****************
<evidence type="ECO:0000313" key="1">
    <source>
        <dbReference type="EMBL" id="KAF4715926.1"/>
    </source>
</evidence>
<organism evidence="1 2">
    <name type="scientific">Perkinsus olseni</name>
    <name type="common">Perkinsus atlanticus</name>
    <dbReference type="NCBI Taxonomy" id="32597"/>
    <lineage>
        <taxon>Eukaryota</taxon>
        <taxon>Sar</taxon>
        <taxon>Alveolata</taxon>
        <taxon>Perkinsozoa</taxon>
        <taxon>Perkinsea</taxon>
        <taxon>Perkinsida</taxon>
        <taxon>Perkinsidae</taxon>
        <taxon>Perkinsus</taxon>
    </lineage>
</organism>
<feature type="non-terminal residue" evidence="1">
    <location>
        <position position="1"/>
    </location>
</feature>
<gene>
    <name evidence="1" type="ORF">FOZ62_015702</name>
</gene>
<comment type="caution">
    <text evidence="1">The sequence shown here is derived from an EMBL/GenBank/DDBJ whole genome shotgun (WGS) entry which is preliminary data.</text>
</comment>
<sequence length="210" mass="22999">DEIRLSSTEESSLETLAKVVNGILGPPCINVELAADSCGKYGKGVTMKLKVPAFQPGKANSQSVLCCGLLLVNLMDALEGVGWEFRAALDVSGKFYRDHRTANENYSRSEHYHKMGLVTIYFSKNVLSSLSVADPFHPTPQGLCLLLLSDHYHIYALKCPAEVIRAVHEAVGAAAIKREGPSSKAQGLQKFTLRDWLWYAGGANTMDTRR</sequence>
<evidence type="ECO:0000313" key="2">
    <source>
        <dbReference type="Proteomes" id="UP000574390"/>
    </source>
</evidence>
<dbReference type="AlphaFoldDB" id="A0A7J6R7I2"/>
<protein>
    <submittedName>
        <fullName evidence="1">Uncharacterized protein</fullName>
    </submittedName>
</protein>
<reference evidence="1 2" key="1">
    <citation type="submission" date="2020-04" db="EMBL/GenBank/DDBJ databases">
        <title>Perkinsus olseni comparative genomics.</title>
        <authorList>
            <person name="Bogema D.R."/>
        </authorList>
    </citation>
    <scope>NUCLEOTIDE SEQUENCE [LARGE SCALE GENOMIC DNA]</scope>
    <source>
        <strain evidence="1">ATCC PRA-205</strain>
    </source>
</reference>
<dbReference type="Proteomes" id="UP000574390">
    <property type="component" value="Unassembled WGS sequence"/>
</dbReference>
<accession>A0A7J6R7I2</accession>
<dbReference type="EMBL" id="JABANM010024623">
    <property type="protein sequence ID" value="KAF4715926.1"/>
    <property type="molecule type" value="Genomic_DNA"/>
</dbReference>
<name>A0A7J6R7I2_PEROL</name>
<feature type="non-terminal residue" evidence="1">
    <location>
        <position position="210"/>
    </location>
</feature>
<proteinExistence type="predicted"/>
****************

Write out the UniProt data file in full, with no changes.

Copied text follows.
<evidence type="ECO:0000313" key="1">
    <source>
        <dbReference type="EMBL" id="KAF4715926.1"/>
    </source>
</evidence>
<organism evidence="1 2">
    <name type="scientific">Perkinsus olseni</name>
    <name type="common">Perkinsus atlanticus</name>
    <dbReference type="NCBI Taxonomy" id="32597"/>
    <lineage>
        <taxon>Eukaryota</taxon>
        <taxon>Sar</taxon>
        <taxon>Alveolata</taxon>
        <taxon>Perkinsozoa</taxon>
        <taxon>Perkinsea</taxon>
        <taxon>Perkinsida</taxon>
        <taxon>Perkinsidae</taxon>
        <taxon>Perkinsus</taxon>
    </lineage>
</organism>
<feature type="non-terminal residue" evidence="1">
    <location>
        <position position="1"/>
    </location>
</feature>
<gene>
    <name evidence="1" type="ORF">FOZ62_015702</name>
</gene>
<comment type="caution">
    <text evidence="1">The sequence shown here is derived from an EMBL/GenBank/DDBJ whole genome shotgun (WGS) entry which is preliminary data.</text>
</comment>
<sequence length="210" mass="22999">DEIRLSSTEESSLETLAKVVNGILGPPCINVELAADSCGKYGKGVTMKLKVPAFQPGKANSQSVLCCGLLLVNLMDALEGVGWEFRAALDVSGKFYRDHRTANENYSRSEHYHKMGLVTIYFSKNVLSSLSVADPFHPTPQGLCLLLLSDHYHIYALKCPAEVIRAVHEAVGAAAIKREGPSSKAQGLQKFTLRDWLWYAGGANTMDTRR</sequence>
<evidence type="ECO:0000313" key="2">
    <source>
        <dbReference type="Proteomes" id="UP000574390"/>
    </source>
</evidence>
<dbReference type="AlphaFoldDB" id="A0A7J6R7I2"/>
<protein>
    <submittedName>
        <fullName evidence="1">Uncharacterized protein</fullName>
    </submittedName>
</protein>
<reference evidence="1 2" key="1">
    <citation type="submission" date="2020-04" db="EMBL/GenBank/DDBJ databases">
        <title>Perkinsus olseni comparative genomics.</title>
        <authorList>
            <person name="Bogema D.R."/>
        </authorList>
    </citation>
    <scope>NUCLEOTIDE SEQUENCE [LARGE SCALE GENOMIC DNA]</scope>
    <source>
        <strain evidence="1">ATCC PRA-205</strain>
    </source>
</reference>
<dbReference type="Proteomes" id="UP000574390">
    <property type="component" value="Unassembled WGS sequence"/>
</dbReference>
<accession>A0A7J6R7I2</accession>
<dbReference type="EMBL" id="JABANM010024623">
    <property type="protein sequence ID" value="KAF4715926.1"/>
    <property type="molecule type" value="Genomic_DNA"/>
</dbReference>
<name>A0A7J6R7I2_PEROL</name>
<feature type="non-terminal residue" evidence="1">
    <location>
        <position position="210"/>
    </location>
</feature>
<proteinExistence type="predicted"/>